All mice were weaned on Chow diet at 4 weeks of age. In the ‘prevention’ and ‘bioavailability’ studies, 3-month-old mice were switched from Chow to cHF, cHF+ω3TG and cHF+ω3PL diets for a period of 2 or 9 weeks, respectively, as indicated. In the ‘reversal study’, mice were fed cHF diet for a period of 4 month, followed by 9-week-feeding using cHF, cHF+ω3TG and cHF+ω3PL diets. In the ‘bioavailability’ study, cHF+ω3TG and cHF+ω3PL diets with several different concentrations of DHA and EPA were used (see Methods and Figure 2A,B), while in the ‘prevention’ and ‘reversal’ studies these diets were matched for their DHA/EPA content (i.e. 30 g DHA/EPA per kg diet), except for the ‘prevention’ study, in which a subgroup of mice was also treated using cHF+ω3PL diet containing 10 g DHA/EPA per kg diet. See Methods for further details. IPGTT, intraperitoneal (i.p.) glucose tolerance tests.

doi:10.1371/journal.pone.0038834.g001

No significant effects of dietary LC n-3 PUFA treatments on daily food intake were observed (Table 1). Compared with mice fed the low-fat standard diet (Chow; Table 1 and refs. [8][10], [12]), cHF feeding induced a moderate weight gain without a significant effect on blood lipid levels, but it altered glucose homeostasis. While the cHF+ω3TG-treatment mainly decreased plasma non-esterified fatty acid (NEFA) levels, the cHF+ω3PL-treatment showed a strong tendency to lower body weight gain and to reduce adiposity and adipocyte size, as well as exerting significant hypolipidemic effects (Table 1). Neither glycemia nor insulinemia were significantly changed in response to any of the treatments (Table 1). Importantly, glucose tolerance assessed as area under the glucose curve (AUC) was only improved in response to the cHF+ω3PL-treatment (Table 1 and Fig. S1), independently of the dietary DHA/EPA content. Both treatments tended to increase plasma levels of high-molecular weight (HMW) form of adiponectin. However, only the cHF+ω3PL-treatment resulted in lower lipid accumulation in the liver at both dietary DHA/EPA concentrations (Table 1).

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Table 1. Prevention of obese phenotype by dietary LC n-3 PUFA administered as either triglycerides or phospholipids.

doi:10.1371/journal.pone.0038834.t001

The above data documented that LC n-3 PUFA supplemented as phospholipids could preserve ‘healthy’ phenotype during the development of moderate obesity with greater efficacy than the triglyceride form.

Bioavailability of DHA and EPA and Changes in Fatty Acid Composition of Tissue Lipids

In order to analyse the bioavailability of dietary DHA and EPA, the fatty acid composition of plasma lipids was evaluated by gas chromatography [36] in mice treated for two weeks with cHF+ω3TG and cHF+ω3PL diets at different levels of supplementation with the respective LC n-3 PUFA concentrate (Fig. 2). For both types of treatments, a positive correlation was found between dietary concentration and the increment in plasma DHA and EPA concentration, which was non-linear for DHA (Fig. 2A) and linear for EPA (Fig. 2B). Accordingly, in the prevention study, plasma concentrations of both DHA and EPA were higher in the cHF+ω3PL-treated mice than in the cHF+ω3TG-treated mice when compared at the same DHA/EPA dietary concentration (i.e. 30 g per kg diet). However, the difference was greater in the case of EPA (Fig. 2C,D and Table S4). At the tissue level, DHA as well as EPA concentrations in the triglyceride fraction either from the liver or total WAT lipids did not differ between the treatments; however, EPA was enriched in hepatic phospholipids of the cHF+ω3PL-treated mice (Fig. 2C,D and Tables S5, S6, S7).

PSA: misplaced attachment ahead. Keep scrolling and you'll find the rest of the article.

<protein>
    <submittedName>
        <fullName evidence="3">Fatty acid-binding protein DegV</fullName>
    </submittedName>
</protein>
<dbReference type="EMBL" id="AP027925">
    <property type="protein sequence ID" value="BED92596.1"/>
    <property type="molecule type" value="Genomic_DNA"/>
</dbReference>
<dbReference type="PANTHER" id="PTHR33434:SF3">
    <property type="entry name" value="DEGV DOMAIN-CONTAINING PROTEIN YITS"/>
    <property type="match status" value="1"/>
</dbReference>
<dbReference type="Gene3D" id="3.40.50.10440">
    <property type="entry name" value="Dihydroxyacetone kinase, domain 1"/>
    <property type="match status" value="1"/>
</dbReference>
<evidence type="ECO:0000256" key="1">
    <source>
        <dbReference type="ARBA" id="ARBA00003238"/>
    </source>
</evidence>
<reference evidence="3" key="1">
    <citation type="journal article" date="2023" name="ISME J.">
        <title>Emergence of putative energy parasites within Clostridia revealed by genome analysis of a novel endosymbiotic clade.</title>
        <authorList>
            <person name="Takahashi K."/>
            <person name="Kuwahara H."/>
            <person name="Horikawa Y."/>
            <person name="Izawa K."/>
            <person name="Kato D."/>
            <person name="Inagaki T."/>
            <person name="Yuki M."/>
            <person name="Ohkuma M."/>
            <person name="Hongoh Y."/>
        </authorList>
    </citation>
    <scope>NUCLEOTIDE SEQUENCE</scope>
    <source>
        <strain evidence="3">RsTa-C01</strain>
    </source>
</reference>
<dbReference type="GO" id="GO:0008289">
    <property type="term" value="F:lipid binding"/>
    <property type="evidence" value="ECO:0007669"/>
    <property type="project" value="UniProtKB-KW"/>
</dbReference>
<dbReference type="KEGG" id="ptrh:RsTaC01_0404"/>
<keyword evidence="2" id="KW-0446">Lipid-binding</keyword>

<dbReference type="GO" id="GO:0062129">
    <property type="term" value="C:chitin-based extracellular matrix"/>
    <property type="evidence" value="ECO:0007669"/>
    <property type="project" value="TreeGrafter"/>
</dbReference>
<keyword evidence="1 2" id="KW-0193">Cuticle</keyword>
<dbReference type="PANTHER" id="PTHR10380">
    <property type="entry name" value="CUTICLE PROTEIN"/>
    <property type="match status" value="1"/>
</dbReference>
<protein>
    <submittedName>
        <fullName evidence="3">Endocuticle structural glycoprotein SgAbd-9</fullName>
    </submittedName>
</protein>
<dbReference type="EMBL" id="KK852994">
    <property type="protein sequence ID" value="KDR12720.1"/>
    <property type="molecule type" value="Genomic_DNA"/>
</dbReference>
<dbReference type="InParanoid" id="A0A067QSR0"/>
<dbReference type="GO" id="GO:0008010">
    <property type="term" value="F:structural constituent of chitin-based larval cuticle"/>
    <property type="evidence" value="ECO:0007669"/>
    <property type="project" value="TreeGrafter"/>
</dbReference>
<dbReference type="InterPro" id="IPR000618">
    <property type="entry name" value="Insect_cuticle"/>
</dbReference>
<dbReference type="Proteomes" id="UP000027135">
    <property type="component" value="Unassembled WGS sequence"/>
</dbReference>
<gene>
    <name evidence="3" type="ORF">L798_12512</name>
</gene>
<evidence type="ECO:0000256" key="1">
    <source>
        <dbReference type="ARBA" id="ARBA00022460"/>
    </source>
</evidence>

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Figure 2. Bioavailability of DHA and EPA and their accumulation in the liver and WAT in the ‘prevention study’.

A,B Fatty acid (FA) composition of total lipids in plasma was analyzed in mice fed for 2 weeks with the cHF+ω3TG (red circles) or cHF+ω3PL (blue circles) diet with various concentrations of DHA/EPA. The correlation plots between dietary content and the corresponding increments in plasma concentrations of DHA (A) and EPA (B) corrected for the values in the cHF-fed mice (DHA, 2.49–2.84 mol %; EPA, 0.05–0.16 mol %; see also Fig. 2C,D). The coefficient of determination (R2), describing the proportion of the dependent variable that is explained by the independent variable, is also shown. The concentration of DHA (C) and EPA (D) in total plasma lipids, liver triglycerides (TG) and phospholipid (PL) fraction, and in total lipids from epididymal white adipose tissue (WAT) was assessed in mice from the ‘prevention study’ following 9 weeks of feeding cHF+ω3TG (red bars) and cHF+ω3PL (blue bars) diets supplemented with 30 g DHA/EPA per kg, or the control cHF diet (black bars). For the detailed data on fatty acid composition, see Tables S4, S5, S6, S7). Data are means±SEM (n = 4−7); if SEM is not shown, it is smaller than the symbol size (A,B). *Significantly different from cHF+ω3TG (ANOVA).

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A complex evaluation of fatty acid profiles in various lipid fractions carried out using orthogonal partial least squares-discriminant analysis (oPLS-DA; Fig. S2 A-D) revealed that, in the case of hepatic phospholipids, namely AA, DHA and EPA contributed to the separation between the diets (Fig. S2 A,B and Table S6). In the case of total WAT lipids, linoleic acid (LA; C18:2), palmitic acid (C16:0), oleic acid (C18:1) and DHA contributed to the separation of all three dietary groups (Fig. S2 C,D), but only linoleic and palmitic acid levels differed significantly between the cHF+ω3TG- and cHF+ω3PL-treated mice (Table S7). This probably reflects the dietary content (Table S3).